Medical tourism, once the exclusive preserve of the rich, is growing and changing as hospitals and clinics offer farflung patients advantages hard to come by in China whether it be high-tech therapy, less-expensive care or alternative treatments.

In China, home to a growing number of travelling patients, more foreign medical tourists are seeking care either to save money or for such treatments as traditional Chinese medicine.

“In European countries such as Turkey and Cyprus, more than half of people are not covered by public insurance, so Chinese medical institutions have big opportunities,” says Li Jingwen, general manager in Beijing for McBridge, a medical business consultant with offices in China and Germany.

At the same time, outbound tourists from China are starting to go for hospitals and clinics in many developed countries.

They are showing up not just with shopping bags and cameras, but also in increasing numbers with their medical records in countries like South Korea, Singapore, Europe and the United States.

They are filling hospital beds and surgical suites for treatments as diverse as plastic surgery, extensive checkups and cancer treatment.

A significant number of these medical tourists are wealthy Chinese who are bolstering the bottom line of hospitals and clinics by paying cash for high-end treatment. Medical centres are welcoming them, in some cases with services such as tailored menus.

The Korea Tourism Organization says that last year nearly 400,000 people flew to South Korea for cosmetic surgery, Chinese being the biggest number among them. After having surgery done on their eyelids or noses, they go sightseeing and shopping.

In Thailand, Malaysia, Singapore, Europe and the US an increasing number of Chinese patients are turning up for anti-aging therapy, cancer screening and treatment, giving birth or chronic-disease treatment.

About 60,000 Chinese have gone abroad every year to seek medical services in recent years, says the Shanghai Medical Tourism Products and Promotion Platform.

A McKinsey & Co report estimates that the global medical tourism market has been growing by 20 percent a year. In 2000, global medical tourism was valued at less than $10 billion and last year it was almost 10 times that.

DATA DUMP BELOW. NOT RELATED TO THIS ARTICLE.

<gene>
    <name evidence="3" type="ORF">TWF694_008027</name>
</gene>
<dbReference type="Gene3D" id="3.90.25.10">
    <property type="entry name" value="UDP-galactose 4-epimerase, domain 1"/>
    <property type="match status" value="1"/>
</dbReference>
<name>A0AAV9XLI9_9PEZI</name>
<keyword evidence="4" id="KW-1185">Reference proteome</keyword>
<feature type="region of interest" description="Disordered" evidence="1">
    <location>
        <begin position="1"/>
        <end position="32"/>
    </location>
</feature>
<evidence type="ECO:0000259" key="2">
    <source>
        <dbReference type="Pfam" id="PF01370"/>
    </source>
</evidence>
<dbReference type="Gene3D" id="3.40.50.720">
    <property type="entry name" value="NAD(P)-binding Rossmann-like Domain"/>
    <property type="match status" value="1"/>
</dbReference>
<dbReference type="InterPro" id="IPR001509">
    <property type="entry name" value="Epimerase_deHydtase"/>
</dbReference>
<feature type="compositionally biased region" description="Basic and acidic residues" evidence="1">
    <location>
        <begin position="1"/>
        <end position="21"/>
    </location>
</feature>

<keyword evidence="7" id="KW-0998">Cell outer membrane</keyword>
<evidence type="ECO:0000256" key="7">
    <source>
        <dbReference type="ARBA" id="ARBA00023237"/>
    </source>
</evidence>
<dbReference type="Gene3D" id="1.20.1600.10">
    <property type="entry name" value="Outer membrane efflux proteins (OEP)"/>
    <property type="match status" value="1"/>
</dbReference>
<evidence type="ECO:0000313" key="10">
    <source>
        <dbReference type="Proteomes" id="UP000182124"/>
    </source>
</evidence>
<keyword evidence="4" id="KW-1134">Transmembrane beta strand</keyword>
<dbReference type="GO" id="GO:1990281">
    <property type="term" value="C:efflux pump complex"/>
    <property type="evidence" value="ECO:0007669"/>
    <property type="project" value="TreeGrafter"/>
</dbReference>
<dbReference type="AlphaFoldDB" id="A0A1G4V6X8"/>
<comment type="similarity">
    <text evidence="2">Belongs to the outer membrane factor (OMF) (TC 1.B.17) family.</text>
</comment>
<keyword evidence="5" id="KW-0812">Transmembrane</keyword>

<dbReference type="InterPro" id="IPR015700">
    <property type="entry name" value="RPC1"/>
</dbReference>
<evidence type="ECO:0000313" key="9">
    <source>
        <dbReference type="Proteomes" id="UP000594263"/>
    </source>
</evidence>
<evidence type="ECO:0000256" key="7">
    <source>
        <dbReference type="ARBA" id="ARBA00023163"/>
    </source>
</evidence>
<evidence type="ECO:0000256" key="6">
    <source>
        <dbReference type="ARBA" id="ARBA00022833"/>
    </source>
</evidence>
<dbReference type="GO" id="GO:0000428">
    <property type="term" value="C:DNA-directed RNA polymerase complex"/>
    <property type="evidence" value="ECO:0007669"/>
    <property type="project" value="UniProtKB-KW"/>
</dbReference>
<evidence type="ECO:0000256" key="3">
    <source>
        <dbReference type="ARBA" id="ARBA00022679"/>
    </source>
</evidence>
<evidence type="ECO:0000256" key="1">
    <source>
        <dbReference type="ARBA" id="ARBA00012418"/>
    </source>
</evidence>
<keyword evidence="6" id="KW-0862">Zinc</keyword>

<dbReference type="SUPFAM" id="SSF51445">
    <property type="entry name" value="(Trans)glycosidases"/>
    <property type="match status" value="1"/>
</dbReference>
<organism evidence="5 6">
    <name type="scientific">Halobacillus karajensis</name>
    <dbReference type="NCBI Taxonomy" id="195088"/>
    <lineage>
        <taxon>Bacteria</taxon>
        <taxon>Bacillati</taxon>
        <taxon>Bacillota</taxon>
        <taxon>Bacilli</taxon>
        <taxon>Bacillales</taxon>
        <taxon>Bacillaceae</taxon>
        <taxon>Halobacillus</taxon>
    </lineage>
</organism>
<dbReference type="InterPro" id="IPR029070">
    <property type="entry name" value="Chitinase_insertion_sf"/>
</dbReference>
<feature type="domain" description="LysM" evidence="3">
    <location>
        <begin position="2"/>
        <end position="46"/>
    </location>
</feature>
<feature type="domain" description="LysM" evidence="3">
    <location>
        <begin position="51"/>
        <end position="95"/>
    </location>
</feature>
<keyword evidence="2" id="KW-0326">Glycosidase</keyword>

Europe’s aging population has led to the further development of the medical care industry, Li says. In Germany, those 65 or older are more than 10 percent of the population, and people’s average spending on medical service is growing by 2 per cent every year.

“As society ages, overall consciousness of health is growing,” she says. “Good facilities and services attract Chinese upper middle class to get treatment there.”

Germany has a mature industry train and a basket of services for overseas tourists seeking medical treatment, Li says.

“In some hospitals, they provide prayer rooms, home country menus and dormitories for the traveling relatives.”

European hospitals are also happy to accept wealthy patients, industry sources say. “Hospitals are looking to soften tough economic times and fill beds by extending their market share overseas,” says Medical Tourism Magazine, which described an influx of patients to the United Kingdom as a financial windfall.

Eighteen of the UK’s National Health Trust foundation trust hospitals reported last year that despite the small numbers of international private patients being treated 7 per cent across the sample these patients were responsible for almost a quarter of total private income in these trusts, according to researchers at the London School of Hygiene and Tropical Medicine and York University.

That represented income of 42 million pounds ($71.9 million) across the 18 hospital trusts during 2010-2011.

“Their report found that medical tourists spent an estimated 219 million pounds on hotels, restaurants, shopping and transport in Great Britain,” the magazine says.

The research also showed more Britons going abroad for treatment. Lead author of the research Johanna Hanefeld said that contrary to some popular media reports, the UK is a net exporter of medical tourists. In 2010, an estimated 63,000 UK residents traveled abroad for treatment, while around 52,000 patients came for treatment in the UK, according to the research report.